The subject title was simplified to convey the basic concept of the question ...
I have been buying bread at Trader Joe's (bread made from sprouted wheat berries and various other sprouted ingredients as well as their "flourless" bread) as well as Alvarado Street Bakery brand bread at traditional supermarkets (whose ingredients are many and also consist of sprouted grains and don't contain any partially hydrogenated oils or cheap sugars). I mention this because I have made a few loaves of Honey Whole Wheat bread mix from the Hodgson Mills (a brand that offers products made with only a few and high quality ingredients) consisting of stone ground whole wheat flour, whole grain white wheat flour, unbleached and enriched flour, dried honey, vital wheat gluten, soy flour, salt, and vitamin C. (I also add water and canola oil.)
The bread machine made bread tastes fresh, of course, but it doesn't seem to have the fuller taste that some of these more exotic breads have that I buy that are made from many ingredients ranging from sprouted wheat berries, rye flour, millet, and various other exotic ingredients I can't recall - even some of the sweeteners are items I wouldn't have, like dates.
I like the idea of making bread fresh, but when I see how many ingredients I'd have to have on hand to duplicate these kinds of breads, the use of a bread machine becomes something other than a "convenient" tool for someone who doesn't cook for many, and who doesn't go through bread that often.
When I heat and/or toast the store bought bread it almost tastes like it was freshly made.
The Alvarado Street Bakery bread doesn't last long at room temperature before it starts turning moldy. I've stopped buying most of the other bread, even Arnold due to some additional ingredients they use, although they do use better ingredients than most of the other less expensive name brand breads.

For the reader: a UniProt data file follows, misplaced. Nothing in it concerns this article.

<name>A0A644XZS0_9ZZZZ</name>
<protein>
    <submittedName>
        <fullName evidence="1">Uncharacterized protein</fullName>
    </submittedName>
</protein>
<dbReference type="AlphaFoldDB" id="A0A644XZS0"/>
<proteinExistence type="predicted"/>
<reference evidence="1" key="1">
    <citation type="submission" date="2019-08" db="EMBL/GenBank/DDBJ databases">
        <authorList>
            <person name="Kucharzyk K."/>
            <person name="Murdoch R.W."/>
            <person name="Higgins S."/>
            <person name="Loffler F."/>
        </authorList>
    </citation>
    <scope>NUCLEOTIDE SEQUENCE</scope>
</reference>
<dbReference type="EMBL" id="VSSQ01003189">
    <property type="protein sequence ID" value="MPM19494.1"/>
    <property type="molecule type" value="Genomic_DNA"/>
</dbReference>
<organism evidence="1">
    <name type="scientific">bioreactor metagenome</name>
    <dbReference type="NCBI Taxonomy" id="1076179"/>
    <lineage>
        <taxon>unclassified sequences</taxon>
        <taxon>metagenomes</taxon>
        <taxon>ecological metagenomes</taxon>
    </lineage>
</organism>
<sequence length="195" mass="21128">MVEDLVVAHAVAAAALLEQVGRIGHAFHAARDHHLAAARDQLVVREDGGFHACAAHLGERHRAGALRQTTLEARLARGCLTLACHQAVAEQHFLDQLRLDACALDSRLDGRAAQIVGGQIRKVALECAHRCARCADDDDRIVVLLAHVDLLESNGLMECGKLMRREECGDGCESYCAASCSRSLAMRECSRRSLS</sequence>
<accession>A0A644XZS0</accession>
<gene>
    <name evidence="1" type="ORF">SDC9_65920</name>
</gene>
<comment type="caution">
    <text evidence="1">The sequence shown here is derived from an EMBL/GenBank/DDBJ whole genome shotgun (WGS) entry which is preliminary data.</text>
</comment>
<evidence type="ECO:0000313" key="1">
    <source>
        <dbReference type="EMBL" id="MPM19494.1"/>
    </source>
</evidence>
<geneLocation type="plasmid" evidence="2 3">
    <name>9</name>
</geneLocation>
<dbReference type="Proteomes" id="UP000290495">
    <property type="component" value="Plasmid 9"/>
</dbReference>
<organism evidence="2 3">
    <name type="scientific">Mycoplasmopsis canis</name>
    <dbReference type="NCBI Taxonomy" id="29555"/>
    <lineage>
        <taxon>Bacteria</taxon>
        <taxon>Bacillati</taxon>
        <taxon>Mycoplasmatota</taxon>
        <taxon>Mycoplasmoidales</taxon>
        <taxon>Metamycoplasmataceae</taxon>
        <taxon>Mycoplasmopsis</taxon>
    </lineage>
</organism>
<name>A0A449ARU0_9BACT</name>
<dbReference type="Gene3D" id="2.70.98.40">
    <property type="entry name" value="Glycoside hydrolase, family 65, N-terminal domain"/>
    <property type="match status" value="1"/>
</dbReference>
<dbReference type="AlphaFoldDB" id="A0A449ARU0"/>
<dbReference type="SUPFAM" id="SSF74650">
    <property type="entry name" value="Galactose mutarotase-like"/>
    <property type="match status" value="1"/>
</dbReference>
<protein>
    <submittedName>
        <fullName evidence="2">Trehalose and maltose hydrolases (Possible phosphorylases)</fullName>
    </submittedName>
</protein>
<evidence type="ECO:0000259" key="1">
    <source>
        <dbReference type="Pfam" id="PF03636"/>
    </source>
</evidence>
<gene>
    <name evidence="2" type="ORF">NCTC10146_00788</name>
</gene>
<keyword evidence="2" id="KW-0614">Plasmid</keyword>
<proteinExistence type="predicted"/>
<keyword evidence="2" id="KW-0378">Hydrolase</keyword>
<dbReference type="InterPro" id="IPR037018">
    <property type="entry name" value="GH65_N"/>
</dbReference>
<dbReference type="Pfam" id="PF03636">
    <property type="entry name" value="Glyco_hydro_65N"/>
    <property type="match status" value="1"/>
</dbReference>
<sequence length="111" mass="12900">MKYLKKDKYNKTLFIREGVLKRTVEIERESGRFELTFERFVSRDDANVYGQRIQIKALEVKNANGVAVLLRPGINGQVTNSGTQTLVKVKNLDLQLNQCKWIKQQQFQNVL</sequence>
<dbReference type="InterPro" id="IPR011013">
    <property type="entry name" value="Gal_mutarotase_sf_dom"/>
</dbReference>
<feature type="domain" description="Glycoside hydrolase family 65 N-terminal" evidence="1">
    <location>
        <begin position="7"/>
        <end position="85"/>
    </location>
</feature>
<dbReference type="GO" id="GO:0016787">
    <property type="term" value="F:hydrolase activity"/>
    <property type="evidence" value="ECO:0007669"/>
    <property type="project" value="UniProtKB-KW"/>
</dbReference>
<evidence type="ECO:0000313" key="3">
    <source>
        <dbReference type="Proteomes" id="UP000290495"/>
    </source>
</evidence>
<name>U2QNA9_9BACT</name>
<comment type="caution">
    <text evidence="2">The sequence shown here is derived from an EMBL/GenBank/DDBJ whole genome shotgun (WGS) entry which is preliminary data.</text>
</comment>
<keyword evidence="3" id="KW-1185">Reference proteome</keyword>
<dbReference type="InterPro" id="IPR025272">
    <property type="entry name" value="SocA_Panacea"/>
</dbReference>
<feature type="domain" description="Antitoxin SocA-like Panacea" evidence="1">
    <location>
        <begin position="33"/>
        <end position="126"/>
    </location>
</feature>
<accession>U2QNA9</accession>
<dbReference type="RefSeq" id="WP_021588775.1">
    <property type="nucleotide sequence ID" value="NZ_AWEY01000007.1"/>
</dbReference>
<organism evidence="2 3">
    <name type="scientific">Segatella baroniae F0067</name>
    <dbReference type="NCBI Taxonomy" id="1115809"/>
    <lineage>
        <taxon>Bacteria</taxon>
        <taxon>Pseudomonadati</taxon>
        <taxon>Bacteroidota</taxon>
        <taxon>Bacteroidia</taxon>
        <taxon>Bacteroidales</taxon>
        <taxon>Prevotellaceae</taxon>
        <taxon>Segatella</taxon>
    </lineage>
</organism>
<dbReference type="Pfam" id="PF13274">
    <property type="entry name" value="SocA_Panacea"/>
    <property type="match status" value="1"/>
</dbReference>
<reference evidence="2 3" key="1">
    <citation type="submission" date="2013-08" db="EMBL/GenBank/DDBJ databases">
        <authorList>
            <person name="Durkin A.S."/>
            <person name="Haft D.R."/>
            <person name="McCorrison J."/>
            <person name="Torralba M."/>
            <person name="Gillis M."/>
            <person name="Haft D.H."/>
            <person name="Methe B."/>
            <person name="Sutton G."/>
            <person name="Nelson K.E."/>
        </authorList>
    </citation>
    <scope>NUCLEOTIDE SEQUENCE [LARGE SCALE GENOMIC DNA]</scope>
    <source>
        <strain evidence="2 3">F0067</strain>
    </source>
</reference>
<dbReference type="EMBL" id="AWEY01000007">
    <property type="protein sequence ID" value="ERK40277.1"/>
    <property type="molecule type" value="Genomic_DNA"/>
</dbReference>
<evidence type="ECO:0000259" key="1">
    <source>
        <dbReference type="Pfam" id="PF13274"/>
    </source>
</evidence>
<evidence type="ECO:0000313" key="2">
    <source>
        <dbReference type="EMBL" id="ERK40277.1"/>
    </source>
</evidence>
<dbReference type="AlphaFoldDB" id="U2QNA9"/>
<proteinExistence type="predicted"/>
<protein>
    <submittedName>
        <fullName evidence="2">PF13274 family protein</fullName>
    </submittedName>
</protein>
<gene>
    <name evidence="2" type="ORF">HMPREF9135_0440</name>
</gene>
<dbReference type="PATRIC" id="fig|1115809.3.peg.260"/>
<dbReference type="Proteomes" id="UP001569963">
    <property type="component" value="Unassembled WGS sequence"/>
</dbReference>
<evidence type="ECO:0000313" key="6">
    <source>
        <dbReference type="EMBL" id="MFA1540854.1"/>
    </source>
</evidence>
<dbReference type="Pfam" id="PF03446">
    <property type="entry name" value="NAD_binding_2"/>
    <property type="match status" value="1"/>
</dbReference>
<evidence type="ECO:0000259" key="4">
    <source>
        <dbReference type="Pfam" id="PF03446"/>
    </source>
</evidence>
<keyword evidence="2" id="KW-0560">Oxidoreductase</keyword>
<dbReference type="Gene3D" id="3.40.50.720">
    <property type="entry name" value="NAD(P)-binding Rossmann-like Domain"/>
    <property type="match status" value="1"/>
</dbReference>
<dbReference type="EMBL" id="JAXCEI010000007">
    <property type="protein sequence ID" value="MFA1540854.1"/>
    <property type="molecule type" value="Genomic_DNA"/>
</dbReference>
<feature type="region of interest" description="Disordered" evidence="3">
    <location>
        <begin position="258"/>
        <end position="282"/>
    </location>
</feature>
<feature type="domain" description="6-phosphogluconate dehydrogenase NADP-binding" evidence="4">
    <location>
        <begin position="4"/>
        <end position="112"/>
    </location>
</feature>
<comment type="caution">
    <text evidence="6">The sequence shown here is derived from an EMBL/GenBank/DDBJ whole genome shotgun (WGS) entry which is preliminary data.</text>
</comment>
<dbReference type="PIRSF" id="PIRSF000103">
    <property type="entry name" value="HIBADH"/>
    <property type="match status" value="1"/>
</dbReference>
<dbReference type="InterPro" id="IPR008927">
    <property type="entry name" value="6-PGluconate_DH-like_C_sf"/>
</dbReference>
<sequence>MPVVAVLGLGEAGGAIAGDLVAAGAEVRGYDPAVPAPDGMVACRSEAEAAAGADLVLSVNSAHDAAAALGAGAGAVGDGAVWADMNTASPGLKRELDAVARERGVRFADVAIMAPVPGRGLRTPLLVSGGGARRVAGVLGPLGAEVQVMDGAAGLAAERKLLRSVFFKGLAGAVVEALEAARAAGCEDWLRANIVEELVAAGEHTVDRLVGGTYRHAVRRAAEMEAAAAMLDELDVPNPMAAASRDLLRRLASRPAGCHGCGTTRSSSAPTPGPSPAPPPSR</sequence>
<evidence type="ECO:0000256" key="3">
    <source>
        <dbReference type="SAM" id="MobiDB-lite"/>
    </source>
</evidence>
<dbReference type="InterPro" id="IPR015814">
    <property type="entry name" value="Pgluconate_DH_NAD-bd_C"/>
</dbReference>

But even some of these breads that use many ingredients made from whole grains just have 2 to 3 grams of fiber. The composition of the bread would lead me to think the breads are very high in fiber, but not so.
Ezekial breads are very high in fiber and use very exotic ingredients, and for me to duplicate that wouldn't be easy.
How do other bread machine users deal with the challenge of keeping alot of ingredients (different kinds of flour) on hand if their bread machine is not used often? Do you also only use the machine infrequently and get the more exotic breads I've mentioned at the store?
(The cost of the high quality breads at stores like Trader Joe's isn't that high. It is more expensive than the lesser quality store brand breads sold at traditional supermarkets, but less than the premium quality breads sold there, such as Alvarado. The Hodgson Mills bread mix, is sold normally at about the same price ($2.50 for producing a 1.5 pound loaf bread) as these breads are at Trader Joe's, though they did just raise the price of their sprouted grain breads from $2.99 to $3.49 very recently.
I've come to believe that a store bought bread of very high quality, even though not freshly made (such as at a bakery) and sitting on a shelf for days, can give the user the experience of a "better" bread than a bread machine made bread that has used fewer ingredients. (I'm still game for experimenting!! I'd be willing to keep on hand whole wheat flour, wheat gluten, millet, and rye flour.)